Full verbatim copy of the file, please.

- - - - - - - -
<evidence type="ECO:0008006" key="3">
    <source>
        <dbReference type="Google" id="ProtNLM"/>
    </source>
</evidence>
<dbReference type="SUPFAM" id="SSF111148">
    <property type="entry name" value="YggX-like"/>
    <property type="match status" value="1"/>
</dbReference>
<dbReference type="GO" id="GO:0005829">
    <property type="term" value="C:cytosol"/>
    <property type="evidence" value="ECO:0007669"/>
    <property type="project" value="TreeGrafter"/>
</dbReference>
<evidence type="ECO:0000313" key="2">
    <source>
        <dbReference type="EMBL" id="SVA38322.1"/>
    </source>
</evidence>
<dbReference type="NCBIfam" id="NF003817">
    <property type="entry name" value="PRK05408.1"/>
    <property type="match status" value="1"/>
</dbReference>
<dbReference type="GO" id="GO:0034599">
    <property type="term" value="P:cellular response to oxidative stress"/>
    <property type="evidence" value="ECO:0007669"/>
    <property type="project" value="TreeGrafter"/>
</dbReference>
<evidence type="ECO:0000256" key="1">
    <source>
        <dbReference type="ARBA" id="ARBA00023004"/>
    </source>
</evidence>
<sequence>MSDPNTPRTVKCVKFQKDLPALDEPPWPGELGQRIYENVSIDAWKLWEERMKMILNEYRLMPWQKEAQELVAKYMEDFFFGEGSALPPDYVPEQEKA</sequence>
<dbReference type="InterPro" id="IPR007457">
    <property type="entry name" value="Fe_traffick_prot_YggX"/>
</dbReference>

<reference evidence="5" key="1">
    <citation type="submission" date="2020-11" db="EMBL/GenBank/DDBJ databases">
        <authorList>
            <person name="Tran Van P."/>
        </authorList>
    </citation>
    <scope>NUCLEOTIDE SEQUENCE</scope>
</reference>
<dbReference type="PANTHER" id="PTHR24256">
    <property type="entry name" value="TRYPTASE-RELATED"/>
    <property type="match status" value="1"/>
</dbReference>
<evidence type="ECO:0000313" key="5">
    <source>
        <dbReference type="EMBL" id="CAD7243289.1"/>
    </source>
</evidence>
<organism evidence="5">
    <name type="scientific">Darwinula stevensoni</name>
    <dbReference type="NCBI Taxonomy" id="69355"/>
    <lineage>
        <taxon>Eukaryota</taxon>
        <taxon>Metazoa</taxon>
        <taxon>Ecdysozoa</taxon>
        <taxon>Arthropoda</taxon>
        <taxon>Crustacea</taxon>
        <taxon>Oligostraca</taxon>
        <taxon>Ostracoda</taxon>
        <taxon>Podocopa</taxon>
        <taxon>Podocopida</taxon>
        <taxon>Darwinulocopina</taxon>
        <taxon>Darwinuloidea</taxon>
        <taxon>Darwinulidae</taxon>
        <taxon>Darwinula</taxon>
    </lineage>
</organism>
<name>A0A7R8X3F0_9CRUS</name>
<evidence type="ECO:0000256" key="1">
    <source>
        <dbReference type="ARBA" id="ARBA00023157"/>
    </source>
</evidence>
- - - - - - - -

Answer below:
<evidence type="ECO:0008006" key="3">
    <source>
        <dbReference type="Google" id="ProtNLM"/>
    </source>
</evidence>
<dbReference type="SUPFAM" id="SSF111148">
    <property type="entry name" value="YggX-like"/>
    <property type="match status" value="1"/>
</dbReference>
<dbReference type="GO" id="GO:0005829">
    <property type="term" value="C:cytosol"/>
    <property type="evidence" value="ECO:0007669"/>
    <property type="project" value="TreeGrafter"/>
</dbReference>
<evidence type="ECO:0000313" key="2">
    <source>
        <dbReference type="EMBL" id="SVA38322.1"/>
    </source>
</evidence>
<dbReference type="NCBIfam" id="NF003817">
    <property type="entry name" value="PRK05408.1"/>
    <property type="match status" value="1"/>
</dbReference>
<dbReference type="GO" id="GO:0034599">
    <property type="term" value="P:cellular response to oxidative stress"/>
    <property type="evidence" value="ECO:0007669"/>
    <property type="project" value="TreeGrafter"/>
</dbReference>
<evidence type="ECO:0000256" key="1">
    <source>
        <dbReference type="ARBA" id="ARBA00023004"/>
    </source>
</evidence>
<sequence>MSDPNTPRTVKCVKFQKDLPALDEPPWPGELGQRIYENVSIDAWKLWEERMKMILNEYRLMPWQKEAQELVAKYMEDFFFGEGSALPPDYVPEQEKA</sequence>
<dbReference type="InterPro" id="IPR007457">
    <property type="entry name" value="Fe_traffick_prot_YggX"/>
</dbReference>

<reference evidence="5" key="1">
    <citation type="submission" date="2020-11" db="EMBL/GenBank/DDBJ databases">
        <authorList>
            <person name="Tran Van P."/>
        </authorList>
    </citation>
    <scope>NUCLEOTIDE SEQUENCE</scope>
</reference>
<dbReference type="PANTHER" id="PTHR24256">
    <property type="entry name" value="TRYPTASE-RELATED"/>
    <property type="match status" value="1"/>
</dbReference>
<evidence type="ECO:0000313" key="5">
    <source>
        <dbReference type="EMBL" id="CAD7243289.1"/>
    </source>
</evidence>
<organism evidence="5">
    <name type="scientific">Darwinula stevensoni</name>
    <dbReference type="NCBI Taxonomy" id="69355"/>
    <lineage>
        <taxon>Eukaryota</taxon>
        <taxon>Metazoa</taxon>
        <taxon>Ecdysozoa</taxon>
        <taxon>Arthropoda</taxon>
        <taxon>Crustacea</taxon>
        <taxon>Oligostraca</taxon>
        <taxon>Ostracoda</taxon>
        <taxon>Podocopa</taxon>
        <taxon>Podocopida</taxon>
        <taxon>Darwinulocopina</taxon>
        <taxon>Darwinuloidea</taxon>
        <taxon>Darwinulidae</taxon>
        <taxon>Darwinula</taxon>
    </lineage>
</organism>
<name>A0A7R8X3F0_9CRUS</name>
<evidence type="ECO:0000256" key="1">
    <source>
        <dbReference type="ARBA" id="ARBA00023157"/>
    </source>
</evidence>